The constructivists gain acceptance by misrepresenting technological determinism: technological determinists are supposed to believe, for example, that machinery imposes appropriate forms of order on society. The alternative to constructivism, in other words, is to view technology as existing outside society, capable of directly influencing skills and work organization.
 
Clark refutes the extremes of the constructivists by both theoretical and empirical arguments. Theoretically he defines “technology” in terms of relationships between social and technical variables. Attempts to reduce the meaning of technology to cold, hard metal are bound to fail, for machinery is just scrap unless it is organized functionally and supported by appropriate systems of operation and maintenance. At the empirical level Clark shows how a change at the telephone exchange from maintenance-intensive electromechanical switches to semielectronic switching systems altered work tasks, skills, training opportunities, administration, and organization of workers. Some changes Clark attributes to the particular way management and labor unions negotiated the introduction of the technology, whereas others are seen as arising from the capabilities and nature of the technology itself. Thus Clark helps answer the question: “When is social choice decisive and when are the concrete characteristics of technology more important?”
120. The primary purpose of the passage is to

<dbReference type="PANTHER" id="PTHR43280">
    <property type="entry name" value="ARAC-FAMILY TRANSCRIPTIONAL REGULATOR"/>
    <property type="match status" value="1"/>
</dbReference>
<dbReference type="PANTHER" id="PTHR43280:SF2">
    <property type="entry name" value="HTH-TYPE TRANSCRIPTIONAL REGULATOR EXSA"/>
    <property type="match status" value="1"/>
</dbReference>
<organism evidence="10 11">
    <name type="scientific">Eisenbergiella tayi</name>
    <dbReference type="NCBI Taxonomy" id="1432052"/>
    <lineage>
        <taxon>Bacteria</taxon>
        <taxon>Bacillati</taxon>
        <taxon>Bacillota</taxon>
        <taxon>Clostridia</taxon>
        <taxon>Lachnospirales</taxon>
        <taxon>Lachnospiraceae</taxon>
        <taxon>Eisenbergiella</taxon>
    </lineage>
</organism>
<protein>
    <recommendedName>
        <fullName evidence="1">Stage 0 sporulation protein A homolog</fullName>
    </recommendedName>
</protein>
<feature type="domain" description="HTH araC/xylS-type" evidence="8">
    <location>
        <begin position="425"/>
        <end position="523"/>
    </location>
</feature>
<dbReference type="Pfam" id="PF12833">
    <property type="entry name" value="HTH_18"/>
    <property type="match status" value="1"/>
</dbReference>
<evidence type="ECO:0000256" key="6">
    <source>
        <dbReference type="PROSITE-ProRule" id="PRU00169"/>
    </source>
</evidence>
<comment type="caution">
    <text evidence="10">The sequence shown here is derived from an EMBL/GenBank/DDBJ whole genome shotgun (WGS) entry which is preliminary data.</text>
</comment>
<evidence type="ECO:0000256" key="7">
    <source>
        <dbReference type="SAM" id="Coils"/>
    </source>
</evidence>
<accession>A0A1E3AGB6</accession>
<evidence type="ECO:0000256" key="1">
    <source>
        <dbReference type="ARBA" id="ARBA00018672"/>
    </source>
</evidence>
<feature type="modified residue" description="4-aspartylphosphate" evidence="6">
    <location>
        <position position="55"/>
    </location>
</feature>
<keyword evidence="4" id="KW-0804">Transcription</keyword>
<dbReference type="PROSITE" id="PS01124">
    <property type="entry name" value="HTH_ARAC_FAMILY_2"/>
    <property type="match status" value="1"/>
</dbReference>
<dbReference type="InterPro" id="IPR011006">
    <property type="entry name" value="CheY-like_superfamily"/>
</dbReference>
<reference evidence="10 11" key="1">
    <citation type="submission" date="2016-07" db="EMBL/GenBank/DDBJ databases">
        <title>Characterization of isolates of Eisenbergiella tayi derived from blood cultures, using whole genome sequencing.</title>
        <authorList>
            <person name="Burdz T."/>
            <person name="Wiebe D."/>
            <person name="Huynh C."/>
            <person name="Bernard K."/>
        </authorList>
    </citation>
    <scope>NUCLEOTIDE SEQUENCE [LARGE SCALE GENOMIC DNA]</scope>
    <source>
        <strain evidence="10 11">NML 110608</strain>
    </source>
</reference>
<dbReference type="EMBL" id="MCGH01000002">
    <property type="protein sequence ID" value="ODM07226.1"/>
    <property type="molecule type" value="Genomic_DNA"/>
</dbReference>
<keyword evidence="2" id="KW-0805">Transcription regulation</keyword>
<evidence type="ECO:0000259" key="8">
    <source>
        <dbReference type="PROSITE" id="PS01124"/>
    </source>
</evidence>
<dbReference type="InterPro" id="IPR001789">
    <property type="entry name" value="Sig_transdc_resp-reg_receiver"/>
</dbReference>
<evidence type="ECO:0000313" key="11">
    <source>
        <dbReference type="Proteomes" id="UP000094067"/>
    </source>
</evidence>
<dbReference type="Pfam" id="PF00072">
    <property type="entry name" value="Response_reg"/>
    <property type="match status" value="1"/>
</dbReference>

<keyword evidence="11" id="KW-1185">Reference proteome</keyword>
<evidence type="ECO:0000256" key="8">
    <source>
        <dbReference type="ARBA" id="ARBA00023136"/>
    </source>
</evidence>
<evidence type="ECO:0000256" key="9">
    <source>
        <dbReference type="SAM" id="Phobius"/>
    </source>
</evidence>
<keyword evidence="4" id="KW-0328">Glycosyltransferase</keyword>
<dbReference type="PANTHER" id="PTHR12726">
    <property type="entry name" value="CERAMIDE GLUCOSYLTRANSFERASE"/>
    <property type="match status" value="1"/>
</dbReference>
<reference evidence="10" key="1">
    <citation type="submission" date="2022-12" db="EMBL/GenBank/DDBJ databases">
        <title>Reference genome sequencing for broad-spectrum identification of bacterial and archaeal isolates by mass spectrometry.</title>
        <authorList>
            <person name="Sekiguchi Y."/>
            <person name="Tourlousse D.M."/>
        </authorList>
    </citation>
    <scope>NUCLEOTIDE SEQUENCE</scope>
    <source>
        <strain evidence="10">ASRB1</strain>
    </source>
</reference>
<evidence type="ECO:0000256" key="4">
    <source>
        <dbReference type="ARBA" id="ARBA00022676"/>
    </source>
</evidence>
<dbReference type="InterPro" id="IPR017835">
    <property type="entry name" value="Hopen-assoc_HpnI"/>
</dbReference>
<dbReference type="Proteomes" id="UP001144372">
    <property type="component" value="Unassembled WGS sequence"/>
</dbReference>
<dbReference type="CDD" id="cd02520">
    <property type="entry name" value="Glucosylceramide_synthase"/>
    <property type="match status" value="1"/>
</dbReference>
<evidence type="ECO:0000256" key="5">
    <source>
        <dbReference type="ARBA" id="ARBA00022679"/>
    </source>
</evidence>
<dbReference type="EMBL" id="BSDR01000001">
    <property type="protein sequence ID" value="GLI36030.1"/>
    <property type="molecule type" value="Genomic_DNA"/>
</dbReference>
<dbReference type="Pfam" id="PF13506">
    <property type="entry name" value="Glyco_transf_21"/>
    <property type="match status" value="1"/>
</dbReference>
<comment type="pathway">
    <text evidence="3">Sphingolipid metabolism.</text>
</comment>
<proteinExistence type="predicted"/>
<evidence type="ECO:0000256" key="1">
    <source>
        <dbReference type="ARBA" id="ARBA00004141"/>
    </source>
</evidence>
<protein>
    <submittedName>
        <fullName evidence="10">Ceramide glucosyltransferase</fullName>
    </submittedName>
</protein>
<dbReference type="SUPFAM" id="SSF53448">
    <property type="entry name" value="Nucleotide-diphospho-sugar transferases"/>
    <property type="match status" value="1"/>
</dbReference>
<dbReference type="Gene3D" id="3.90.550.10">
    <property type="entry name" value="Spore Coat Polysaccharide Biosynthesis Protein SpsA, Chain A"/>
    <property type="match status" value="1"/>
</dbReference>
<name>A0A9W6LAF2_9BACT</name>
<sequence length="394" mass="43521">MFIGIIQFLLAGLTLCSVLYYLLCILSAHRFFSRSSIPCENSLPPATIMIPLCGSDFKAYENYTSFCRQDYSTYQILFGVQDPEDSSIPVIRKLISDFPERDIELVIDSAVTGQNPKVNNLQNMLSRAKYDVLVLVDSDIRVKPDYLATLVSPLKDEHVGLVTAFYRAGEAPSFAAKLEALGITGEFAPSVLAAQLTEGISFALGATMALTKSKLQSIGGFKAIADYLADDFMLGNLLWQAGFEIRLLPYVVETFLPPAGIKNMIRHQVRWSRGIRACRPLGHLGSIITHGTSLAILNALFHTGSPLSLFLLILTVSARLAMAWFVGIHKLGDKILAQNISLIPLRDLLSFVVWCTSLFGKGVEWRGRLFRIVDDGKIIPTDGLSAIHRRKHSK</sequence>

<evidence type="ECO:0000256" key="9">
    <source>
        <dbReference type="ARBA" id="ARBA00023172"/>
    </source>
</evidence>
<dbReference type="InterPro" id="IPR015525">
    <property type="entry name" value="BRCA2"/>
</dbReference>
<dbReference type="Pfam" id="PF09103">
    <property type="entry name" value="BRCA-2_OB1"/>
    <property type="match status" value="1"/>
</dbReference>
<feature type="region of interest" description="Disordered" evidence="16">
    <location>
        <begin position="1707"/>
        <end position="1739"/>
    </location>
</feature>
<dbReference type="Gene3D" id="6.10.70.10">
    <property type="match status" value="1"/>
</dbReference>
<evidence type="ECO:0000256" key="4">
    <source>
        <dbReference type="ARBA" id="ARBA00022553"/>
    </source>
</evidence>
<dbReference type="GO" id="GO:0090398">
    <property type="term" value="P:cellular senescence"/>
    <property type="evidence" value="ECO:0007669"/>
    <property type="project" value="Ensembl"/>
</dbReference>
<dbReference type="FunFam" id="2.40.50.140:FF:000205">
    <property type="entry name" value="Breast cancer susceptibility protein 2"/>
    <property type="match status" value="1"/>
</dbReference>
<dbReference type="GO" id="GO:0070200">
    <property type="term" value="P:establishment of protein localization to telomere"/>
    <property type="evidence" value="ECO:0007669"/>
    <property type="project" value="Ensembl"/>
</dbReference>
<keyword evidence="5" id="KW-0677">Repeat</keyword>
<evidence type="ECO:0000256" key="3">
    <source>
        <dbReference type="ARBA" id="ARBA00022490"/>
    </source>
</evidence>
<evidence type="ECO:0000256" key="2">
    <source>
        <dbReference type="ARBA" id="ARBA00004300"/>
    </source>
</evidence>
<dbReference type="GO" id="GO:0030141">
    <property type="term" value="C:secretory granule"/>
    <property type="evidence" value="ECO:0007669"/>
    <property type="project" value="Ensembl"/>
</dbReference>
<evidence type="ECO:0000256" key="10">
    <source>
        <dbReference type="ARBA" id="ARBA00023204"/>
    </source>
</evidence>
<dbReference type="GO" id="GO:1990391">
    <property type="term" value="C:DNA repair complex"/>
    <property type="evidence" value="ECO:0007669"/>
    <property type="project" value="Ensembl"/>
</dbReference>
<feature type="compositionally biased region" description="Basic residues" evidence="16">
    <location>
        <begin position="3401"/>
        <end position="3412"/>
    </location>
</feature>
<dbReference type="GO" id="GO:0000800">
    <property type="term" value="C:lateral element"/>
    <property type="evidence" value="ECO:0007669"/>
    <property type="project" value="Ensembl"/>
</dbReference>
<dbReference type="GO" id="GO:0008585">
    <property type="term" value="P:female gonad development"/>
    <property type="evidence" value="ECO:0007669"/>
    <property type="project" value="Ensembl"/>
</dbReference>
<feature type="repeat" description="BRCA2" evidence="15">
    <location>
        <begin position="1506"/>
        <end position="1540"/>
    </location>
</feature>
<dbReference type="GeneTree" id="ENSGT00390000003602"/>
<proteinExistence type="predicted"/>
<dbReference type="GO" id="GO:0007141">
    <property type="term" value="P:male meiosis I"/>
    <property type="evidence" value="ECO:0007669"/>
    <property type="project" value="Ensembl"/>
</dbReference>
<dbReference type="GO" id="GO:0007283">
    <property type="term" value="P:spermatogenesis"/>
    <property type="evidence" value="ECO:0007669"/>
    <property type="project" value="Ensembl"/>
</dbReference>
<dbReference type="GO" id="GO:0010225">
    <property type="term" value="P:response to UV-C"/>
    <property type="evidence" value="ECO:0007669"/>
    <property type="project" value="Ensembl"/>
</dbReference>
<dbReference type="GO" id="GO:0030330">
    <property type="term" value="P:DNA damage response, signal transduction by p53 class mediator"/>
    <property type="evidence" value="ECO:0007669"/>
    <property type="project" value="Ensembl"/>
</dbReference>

(A) advocate a more positive attitude toward technological change
(B) discuss the implications for employees of the modernization of a telephone exchange
(C) consider a successful challenge to the constructivist view of technological change
(D) challenge the position of advocates of technological determinism
(E) suggest that the social causes of technological change should be studied in real situations

[Reveal] Spoiler:
C


121. Which of the following statements about the modernization of the telephone exchange is supported by information in the passage?
(A) The new technology reduced the role of managers in labor negotiations.
(B) The modernization was implemented without the consent of the employees directly affected by it.
(C) The modernization had an impact that went significantly beyond maintenance routines.
(D) Some of the maintenance workers felt victimized by the new technology.
(E) The modernization gave credence to the view of advocates of social constructivism.

[Reveal] Spoiler:
C


122. Which of the following most accurately describes Clark’s opinion of Braverman’s position?
(A) He respects its wide-ranging popularity.
(B) He disapproves of its misplaced emphasis on the influence of managers.
(C) He admires the consideration it gives to the attitudes of the workers affected.
(D) He is concerned about its potential to impede the implementation of new technologies.
(E) He is sympathetic to its concern about the impact of modern technology on workers.

[Reveal] Spoiler:
B